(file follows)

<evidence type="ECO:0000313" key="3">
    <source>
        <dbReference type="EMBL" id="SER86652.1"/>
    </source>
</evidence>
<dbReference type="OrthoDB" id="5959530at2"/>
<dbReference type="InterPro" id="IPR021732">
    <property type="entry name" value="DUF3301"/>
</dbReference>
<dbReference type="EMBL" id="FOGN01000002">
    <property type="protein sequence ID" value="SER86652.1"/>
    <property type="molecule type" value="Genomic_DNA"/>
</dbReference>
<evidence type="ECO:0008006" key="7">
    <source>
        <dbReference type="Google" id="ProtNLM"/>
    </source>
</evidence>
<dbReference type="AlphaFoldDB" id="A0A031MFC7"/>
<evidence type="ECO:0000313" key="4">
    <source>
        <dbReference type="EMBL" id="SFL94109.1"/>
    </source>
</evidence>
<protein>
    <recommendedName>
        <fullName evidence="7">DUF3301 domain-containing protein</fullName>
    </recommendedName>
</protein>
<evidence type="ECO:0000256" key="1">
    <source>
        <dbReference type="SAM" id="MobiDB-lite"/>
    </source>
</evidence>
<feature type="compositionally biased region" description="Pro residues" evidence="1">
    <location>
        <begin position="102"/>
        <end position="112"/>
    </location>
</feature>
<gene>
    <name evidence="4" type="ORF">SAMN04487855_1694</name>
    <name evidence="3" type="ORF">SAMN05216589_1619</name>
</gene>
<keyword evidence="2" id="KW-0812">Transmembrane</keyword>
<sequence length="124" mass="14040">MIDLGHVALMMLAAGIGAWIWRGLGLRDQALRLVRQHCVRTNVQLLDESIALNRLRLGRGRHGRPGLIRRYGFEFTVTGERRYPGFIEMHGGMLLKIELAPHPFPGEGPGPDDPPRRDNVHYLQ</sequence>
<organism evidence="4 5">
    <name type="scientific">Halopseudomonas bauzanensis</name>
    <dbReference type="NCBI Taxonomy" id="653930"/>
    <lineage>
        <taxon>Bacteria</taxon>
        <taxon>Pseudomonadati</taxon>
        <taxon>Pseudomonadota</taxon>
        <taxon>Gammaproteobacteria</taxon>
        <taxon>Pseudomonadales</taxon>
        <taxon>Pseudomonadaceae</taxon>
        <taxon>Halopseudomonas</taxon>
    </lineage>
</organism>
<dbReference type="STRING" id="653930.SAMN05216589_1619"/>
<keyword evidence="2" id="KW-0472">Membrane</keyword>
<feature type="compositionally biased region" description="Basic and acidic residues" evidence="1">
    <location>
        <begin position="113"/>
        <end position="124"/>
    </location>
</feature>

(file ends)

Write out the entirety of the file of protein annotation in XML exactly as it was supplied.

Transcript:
<evidence type="ECO:0000313" key="3">
    <source>
        <dbReference type="EMBL" id="SER86652.1"/>
    </source>
</evidence>
<dbReference type="OrthoDB" id="5959530at2"/>
<dbReference type="InterPro" id="IPR021732">
    <property type="entry name" value="DUF3301"/>
</dbReference>
<dbReference type="EMBL" id="FOGN01000002">
    <property type="protein sequence ID" value="SER86652.1"/>
    <property type="molecule type" value="Genomic_DNA"/>
</dbReference>
<evidence type="ECO:0008006" key="7">
    <source>
        <dbReference type="Google" id="ProtNLM"/>
    </source>
</evidence>
<dbReference type="AlphaFoldDB" id="A0A031MFC7"/>
<evidence type="ECO:0000313" key="4">
    <source>
        <dbReference type="EMBL" id="SFL94109.1"/>
    </source>
</evidence>
<protein>
    <recommendedName>
        <fullName evidence="7">DUF3301 domain-containing protein</fullName>
    </recommendedName>
</protein>
<evidence type="ECO:0000256" key="1">
    <source>
        <dbReference type="SAM" id="MobiDB-lite"/>
    </source>
</evidence>
<feature type="compositionally biased region" description="Pro residues" evidence="1">
    <location>
        <begin position="102"/>
        <end position="112"/>
    </location>
</feature>
<gene>
    <name evidence="4" type="ORF">SAMN04487855_1694</name>
    <name evidence="3" type="ORF">SAMN05216589_1619</name>
</gene>
<keyword evidence="2" id="KW-0812">Transmembrane</keyword>
<sequence length="124" mass="14040">MIDLGHVALMMLAAGIGAWIWRGLGLRDQALRLVRQHCVRTNVQLLDESIALNRLRLGRGRHGRPGLIRRYGFEFTVTGERRYPGFIEMHGGMLLKIELAPHPFPGEGPGPDDPPRRDNVHYLQ</sequence>
<organism evidence="4 5">
    <name type="scientific">Halopseudomonas bauzanensis</name>
    <dbReference type="NCBI Taxonomy" id="653930"/>
    <lineage>
        <taxon>Bacteria</taxon>
        <taxon>Pseudomonadati</taxon>
        <taxon>Pseudomonadota</taxon>
        <taxon>Gammaproteobacteria</taxon>
        <taxon>Pseudomonadales</taxon>
        <taxon>Pseudomonadaceae</taxon>
        <taxon>Halopseudomonas</taxon>
    </lineage>
</organism>
<dbReference type="STRING" id="653930.SAMN05216589_1619"/>
<keyword evidence="2" id="KW-0472">Membrane</keyword>
<feature type="compositionally biased region" description="Basic and acidic residues" evidence="1">
    <location>
        <begin position="113"/>
        <end position="124"/>
    </location>
</feature>